How Fast Food Companies “Super Size” African Americans

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The epidemic puts millions at risk for Type 2 diabetes, hypertension, and cardiovascular disease – chronic conditions disproportionately suffered by African Americans.

The medical cost of treating obesity-related diseases is projected to be about $344 billion by 2018. But the cost in black lives is even more staggering. According to 2006 estimates, twice as many years of potential life are lost for blacks than for whites due to heart disease, and two and a half times as many years due to diabetes.

Freeman and legal experts nationwide are investigating the effect of fast food on minorities and how fast food companies target them – minorities represent huge profits to the Burger Kings of the world. African Americans spend $65.3 billion a year on food, according to Target Market News.

“Although the harm caused by over-consumption of fast food cuts across race and class lines, its pronounced and extreme effect on low-income people of color represents a form of structural oppression,” said Freeman. “Food oppression undermines both the survival and well-being of low-income urban communities of color.

“Food oppression is structural,” she said, “because it is not the product of individual acts of discrimination, but stems  from the institutionalized practices and policies of government and the fast food industry.”

Fast food chains are very well aware of their positioning in America’s neighborhoods. “Food companies indisputably target black communities. McDonald’s uses all kinds of software to determine the best  places for their franchises, including near schools and in low-income black neighborhoods, where they will generate a lot of profit off people who don’t have options for cheap foods.”

To lower their costs, many firms serve second- and third-rate produce. Some are accused of adding filler to their meats. One attorney, Daniel Miles III of Beasley Allen, said his firm tested Taco Bell items and found that only 35% of what the chain calls “seasoned beef” actually appears to be beef.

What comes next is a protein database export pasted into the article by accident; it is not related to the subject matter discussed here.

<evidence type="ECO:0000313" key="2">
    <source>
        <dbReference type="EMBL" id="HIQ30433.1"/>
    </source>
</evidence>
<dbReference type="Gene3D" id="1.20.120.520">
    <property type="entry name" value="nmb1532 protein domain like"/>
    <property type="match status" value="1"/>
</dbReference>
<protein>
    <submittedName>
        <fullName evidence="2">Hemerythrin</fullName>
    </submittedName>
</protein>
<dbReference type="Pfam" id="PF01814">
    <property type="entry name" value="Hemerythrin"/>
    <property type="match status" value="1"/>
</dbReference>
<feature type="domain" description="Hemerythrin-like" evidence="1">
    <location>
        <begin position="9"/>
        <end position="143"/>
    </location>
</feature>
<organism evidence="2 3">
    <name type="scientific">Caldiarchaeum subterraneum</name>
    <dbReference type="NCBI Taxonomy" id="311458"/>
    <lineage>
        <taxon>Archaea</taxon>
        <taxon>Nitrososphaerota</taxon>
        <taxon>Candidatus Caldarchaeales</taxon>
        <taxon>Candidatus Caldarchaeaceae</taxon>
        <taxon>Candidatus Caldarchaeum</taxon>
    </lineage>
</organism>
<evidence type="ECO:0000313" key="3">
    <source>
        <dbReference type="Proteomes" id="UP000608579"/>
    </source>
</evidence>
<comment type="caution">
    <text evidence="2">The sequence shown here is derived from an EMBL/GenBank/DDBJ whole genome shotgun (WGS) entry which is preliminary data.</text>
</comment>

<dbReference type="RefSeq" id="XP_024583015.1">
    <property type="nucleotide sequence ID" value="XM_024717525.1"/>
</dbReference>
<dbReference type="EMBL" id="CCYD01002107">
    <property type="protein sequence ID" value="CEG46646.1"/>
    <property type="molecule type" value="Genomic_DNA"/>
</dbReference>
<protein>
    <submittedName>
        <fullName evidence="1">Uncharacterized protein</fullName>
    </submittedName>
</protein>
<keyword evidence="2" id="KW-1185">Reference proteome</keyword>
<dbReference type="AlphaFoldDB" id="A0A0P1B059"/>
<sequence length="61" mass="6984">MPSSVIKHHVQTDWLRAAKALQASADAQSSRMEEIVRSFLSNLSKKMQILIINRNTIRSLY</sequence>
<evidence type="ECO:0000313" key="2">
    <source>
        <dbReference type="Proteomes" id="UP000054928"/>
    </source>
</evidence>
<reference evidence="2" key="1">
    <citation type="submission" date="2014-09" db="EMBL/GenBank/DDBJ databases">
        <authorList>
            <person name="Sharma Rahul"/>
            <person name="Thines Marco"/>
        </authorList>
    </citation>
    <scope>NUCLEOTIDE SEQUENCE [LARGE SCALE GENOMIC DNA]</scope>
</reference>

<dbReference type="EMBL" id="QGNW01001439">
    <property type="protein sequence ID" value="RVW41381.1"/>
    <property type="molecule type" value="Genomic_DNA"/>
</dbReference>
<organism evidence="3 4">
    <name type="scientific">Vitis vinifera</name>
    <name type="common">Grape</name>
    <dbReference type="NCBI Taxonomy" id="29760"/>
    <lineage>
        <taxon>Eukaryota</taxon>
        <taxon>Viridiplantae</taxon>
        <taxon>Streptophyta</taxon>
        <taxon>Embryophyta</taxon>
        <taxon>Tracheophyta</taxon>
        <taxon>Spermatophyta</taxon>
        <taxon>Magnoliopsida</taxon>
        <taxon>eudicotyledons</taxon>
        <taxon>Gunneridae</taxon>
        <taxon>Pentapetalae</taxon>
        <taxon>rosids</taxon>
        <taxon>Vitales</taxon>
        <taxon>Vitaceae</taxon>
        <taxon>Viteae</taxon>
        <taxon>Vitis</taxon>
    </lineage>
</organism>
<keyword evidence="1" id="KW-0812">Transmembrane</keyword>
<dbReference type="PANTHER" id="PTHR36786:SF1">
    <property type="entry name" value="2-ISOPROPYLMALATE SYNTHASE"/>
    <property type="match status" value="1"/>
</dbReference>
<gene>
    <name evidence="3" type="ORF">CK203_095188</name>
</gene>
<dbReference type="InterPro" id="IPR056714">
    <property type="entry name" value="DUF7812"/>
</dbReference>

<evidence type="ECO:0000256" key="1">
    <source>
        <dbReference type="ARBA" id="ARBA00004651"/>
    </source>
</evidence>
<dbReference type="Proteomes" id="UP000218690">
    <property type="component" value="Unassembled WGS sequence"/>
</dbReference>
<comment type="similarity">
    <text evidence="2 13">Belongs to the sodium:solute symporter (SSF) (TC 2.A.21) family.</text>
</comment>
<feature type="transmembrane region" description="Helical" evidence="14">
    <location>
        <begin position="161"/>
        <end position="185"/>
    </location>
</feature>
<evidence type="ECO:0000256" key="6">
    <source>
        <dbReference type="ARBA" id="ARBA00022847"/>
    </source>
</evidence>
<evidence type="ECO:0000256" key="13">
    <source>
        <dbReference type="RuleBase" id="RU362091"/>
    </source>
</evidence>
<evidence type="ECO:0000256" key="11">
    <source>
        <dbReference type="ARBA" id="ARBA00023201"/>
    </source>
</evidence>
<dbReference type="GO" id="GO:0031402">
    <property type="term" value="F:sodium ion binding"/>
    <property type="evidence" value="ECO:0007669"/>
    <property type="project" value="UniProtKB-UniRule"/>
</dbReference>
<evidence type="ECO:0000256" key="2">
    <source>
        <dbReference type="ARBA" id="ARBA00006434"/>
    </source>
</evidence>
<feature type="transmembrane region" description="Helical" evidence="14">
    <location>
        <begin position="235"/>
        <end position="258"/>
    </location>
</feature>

Freeman said chains strategize their expansion based on “sophisticated cartographic software” that uses satellite imagery to predict growth. Meanwhile, as fast food chains move into neighborhoods, supermarkets that stock fresher, higher-quality foods move out toward more affluent suburbs. The average fast food joint offers, at most, dozens of items, compared to 45,000 items offered at the average U.S. supermarket.

Millions of African Americans suffer the consequences in “food deserts,” where residents lack access to healthy food alternatives. Newark, New Jersey’s 280,000 residents must depend on only three major supermarkets to serve their food needs.

The fast food market was $110 billion in 2001, when one in four Americans visited a fast food restaurant daily.  The market has since grown because fast food companies have perfected a slew of successful marketing strategies.

To boost sales in 2002, McDonald’s introduced its Dollar Menu, where select food items sold for a buck apiece. The company used slogans crafted by advertising agencies that targeted minorities, and also included African Americans in ads. The ads focused on the amount of hearty food a dollar could buy, a message young consumers on limited budgets could appreciate.

The tactic worked. The New York Times reported in 2006 that the Dollar Menu had helped stimulate 36 consecutive months of sales growth at stores open at least a year. Other firms have adopted dollar/value menus.

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